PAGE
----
The attention awakened one of Phil’s dormant ideas: to record pop songs that use a series of drones as a rhythm section. Toward this end, he invited Ariella to collaborate on the project dubbed Oylem Haze. The name is Yiddish for “sensual pleasure” — the “today for which hedonists live,” observes Michael Wex in his book Born To Kvetch — of which there is none in traditional Jewish culture. Not much progress was made, and back on the shelf it went. A couple years later, Yo La Tengo played at a beerfest not far from Phil’s place of employ, and there was Ariella in the company of YLT bassist James McNew. So the idea was at least on life support. Six months later, I happened to contact Phil about doing something together prior to a short tour of the area with Bren’t Lewiis Ensemble (which ended up being postponed), and he described the Oylem Haze loops he’d made from field recordings of defective ventilation equipment in various restrooms and other public places. I signed on immediately (and sent him a recording of same from Café Colonial during Norcal Noisefest in October 2017). Since they were made with her in mind, Ariella was given right of first refusal, and fortunately for all concerned, she opted in. We re-christened ourselves Suppressive Persons — Scientology jargon for heretics, apostates, free-thinkers, Leah Remini, and anyone who is a general pain-in-the-ass.
Phil’s loops are drones in the sense of steady repetitive signals (as opposed to restful placid hums). Most are sharp and saturated. A couple of his pieces are field recordings made by Ariella, one from a slaughterhouse in Brooklyn (which describes a solid thirty percent of the buildings in the entire borough). One sequence includes someone (possibly Piero Heliczer) screaming obscenities out the window during a recording with Angus Maclise and Tony Conrad. It was boosted from the Dreamweapon III album (Boo-Hooray, 2011).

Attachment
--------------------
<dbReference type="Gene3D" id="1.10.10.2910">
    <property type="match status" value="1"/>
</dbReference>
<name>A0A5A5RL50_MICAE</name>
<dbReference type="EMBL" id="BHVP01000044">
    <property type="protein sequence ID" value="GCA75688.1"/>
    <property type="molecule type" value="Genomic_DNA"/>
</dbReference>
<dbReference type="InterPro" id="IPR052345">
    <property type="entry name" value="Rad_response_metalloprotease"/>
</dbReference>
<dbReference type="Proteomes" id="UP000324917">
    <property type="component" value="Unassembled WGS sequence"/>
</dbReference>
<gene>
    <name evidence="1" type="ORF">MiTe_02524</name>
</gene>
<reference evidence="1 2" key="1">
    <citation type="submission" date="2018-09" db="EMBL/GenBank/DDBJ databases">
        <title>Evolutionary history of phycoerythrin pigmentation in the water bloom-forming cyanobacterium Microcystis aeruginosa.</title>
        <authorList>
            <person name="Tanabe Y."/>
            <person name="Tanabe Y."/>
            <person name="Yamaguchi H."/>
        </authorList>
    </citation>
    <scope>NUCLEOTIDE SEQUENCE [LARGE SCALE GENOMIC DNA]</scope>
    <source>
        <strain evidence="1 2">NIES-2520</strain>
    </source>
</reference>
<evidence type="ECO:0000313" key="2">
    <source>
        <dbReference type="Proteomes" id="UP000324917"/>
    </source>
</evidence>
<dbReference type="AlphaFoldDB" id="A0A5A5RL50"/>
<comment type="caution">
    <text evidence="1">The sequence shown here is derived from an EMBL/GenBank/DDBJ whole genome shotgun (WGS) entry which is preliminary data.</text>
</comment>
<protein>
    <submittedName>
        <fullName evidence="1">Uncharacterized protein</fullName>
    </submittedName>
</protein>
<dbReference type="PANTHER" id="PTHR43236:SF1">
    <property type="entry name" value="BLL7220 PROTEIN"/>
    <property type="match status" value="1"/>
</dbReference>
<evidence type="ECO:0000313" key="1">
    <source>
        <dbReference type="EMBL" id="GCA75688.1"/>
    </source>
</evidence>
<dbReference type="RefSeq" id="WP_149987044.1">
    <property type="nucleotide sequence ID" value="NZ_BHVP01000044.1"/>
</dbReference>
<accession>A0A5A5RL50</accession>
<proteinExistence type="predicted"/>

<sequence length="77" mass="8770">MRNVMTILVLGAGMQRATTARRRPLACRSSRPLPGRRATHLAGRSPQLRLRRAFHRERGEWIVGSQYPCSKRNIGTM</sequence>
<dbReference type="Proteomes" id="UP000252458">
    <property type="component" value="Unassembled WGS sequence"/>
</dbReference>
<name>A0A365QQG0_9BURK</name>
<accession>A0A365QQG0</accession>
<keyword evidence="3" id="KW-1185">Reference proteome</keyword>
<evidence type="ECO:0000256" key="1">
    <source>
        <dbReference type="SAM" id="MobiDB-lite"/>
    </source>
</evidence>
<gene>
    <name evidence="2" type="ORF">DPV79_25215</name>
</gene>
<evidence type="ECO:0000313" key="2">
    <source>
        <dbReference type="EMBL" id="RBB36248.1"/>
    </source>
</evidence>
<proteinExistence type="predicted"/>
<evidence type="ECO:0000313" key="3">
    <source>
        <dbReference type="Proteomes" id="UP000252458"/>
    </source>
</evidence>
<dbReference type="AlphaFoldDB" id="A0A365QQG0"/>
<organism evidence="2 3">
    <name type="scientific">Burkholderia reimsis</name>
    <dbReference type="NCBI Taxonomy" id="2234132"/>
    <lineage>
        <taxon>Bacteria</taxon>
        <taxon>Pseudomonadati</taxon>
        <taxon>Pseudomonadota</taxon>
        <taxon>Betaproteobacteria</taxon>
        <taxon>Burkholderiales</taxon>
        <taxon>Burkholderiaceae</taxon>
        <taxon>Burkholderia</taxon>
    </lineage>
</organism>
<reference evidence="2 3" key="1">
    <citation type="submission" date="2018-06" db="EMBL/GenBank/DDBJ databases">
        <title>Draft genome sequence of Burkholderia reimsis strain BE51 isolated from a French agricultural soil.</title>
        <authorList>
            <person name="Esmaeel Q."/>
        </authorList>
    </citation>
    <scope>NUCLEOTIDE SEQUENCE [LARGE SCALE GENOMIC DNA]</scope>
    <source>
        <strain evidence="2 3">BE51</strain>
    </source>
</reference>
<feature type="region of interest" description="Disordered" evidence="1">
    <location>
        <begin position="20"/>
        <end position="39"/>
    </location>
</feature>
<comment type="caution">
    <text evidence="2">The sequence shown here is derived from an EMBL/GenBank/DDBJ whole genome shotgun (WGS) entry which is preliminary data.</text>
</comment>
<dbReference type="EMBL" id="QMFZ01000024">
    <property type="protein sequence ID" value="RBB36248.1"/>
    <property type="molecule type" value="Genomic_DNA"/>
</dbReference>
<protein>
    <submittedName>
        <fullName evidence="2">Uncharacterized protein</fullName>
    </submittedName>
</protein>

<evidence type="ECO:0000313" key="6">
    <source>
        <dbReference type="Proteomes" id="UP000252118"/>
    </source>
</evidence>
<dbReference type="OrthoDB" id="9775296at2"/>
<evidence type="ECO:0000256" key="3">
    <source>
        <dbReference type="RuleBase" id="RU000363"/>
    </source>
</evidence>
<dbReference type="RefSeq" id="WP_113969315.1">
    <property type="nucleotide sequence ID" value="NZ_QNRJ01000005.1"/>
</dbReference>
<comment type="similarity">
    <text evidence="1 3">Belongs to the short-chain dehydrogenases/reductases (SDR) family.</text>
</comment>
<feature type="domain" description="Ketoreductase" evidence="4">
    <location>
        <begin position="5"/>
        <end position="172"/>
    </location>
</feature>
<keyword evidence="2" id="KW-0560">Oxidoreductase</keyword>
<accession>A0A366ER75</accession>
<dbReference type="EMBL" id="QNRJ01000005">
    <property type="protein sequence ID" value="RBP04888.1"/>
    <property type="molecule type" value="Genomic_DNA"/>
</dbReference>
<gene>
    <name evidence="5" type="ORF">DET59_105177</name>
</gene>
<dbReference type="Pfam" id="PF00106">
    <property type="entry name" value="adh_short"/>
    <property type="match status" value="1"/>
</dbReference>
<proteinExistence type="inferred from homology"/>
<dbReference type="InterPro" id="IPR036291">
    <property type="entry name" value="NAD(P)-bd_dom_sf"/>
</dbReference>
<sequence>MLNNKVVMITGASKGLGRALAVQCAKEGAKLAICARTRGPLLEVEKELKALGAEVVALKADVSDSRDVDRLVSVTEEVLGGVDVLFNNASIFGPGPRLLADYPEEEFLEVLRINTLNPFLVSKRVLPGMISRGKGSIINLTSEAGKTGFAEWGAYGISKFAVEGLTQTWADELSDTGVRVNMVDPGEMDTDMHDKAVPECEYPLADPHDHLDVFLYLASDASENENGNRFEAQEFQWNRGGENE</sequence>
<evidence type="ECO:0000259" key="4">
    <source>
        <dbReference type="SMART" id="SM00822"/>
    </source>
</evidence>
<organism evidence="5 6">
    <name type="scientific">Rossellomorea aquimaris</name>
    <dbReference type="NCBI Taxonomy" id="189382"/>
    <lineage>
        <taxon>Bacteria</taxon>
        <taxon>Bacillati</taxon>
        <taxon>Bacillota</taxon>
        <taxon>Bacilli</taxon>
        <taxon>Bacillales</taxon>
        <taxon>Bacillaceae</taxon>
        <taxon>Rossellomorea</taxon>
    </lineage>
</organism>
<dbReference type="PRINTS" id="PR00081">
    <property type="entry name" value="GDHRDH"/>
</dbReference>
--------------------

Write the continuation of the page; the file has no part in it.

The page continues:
“Another batch was made from several other pieces from the MacLise / Conrad / Cale canon,” Phil tells me. “Likewise, I swiped from both Mick Jagger’s soundtrack for Kenneth Anger’s Invocation Of My Demon Brother and Jimmy Page’s rejected one for Anger’s Lucifer Rising.”
One of the few relatively complex pieces Phil made is drawn entirely from the “I”s in the “I am the magnificent!” spoken intro to the Dave & Ansel Collins track “Double Barrel.” About the sources of another good half-dozen or so he has no idea. “I usually title the pieces with a word or phrase that’ll remind me of the source, or the audio itself will include clues, but a few of these I could examine for aeons and still not remember what the fuck they’re from.”
My recordings are in a similar vein, most of them sourced from guitar and keyboard recordings, run through effects, cut-up, multitracked, run through more effects, and hard-panned. Each of my thirty or so files is about five minutes long.
I also have with me the Koma Elektronik field kit; I plan on using the radio and the voltage-controlled oscillator to make the solenoid rattle against a metal Partridge Family lunchbox and run it through effects.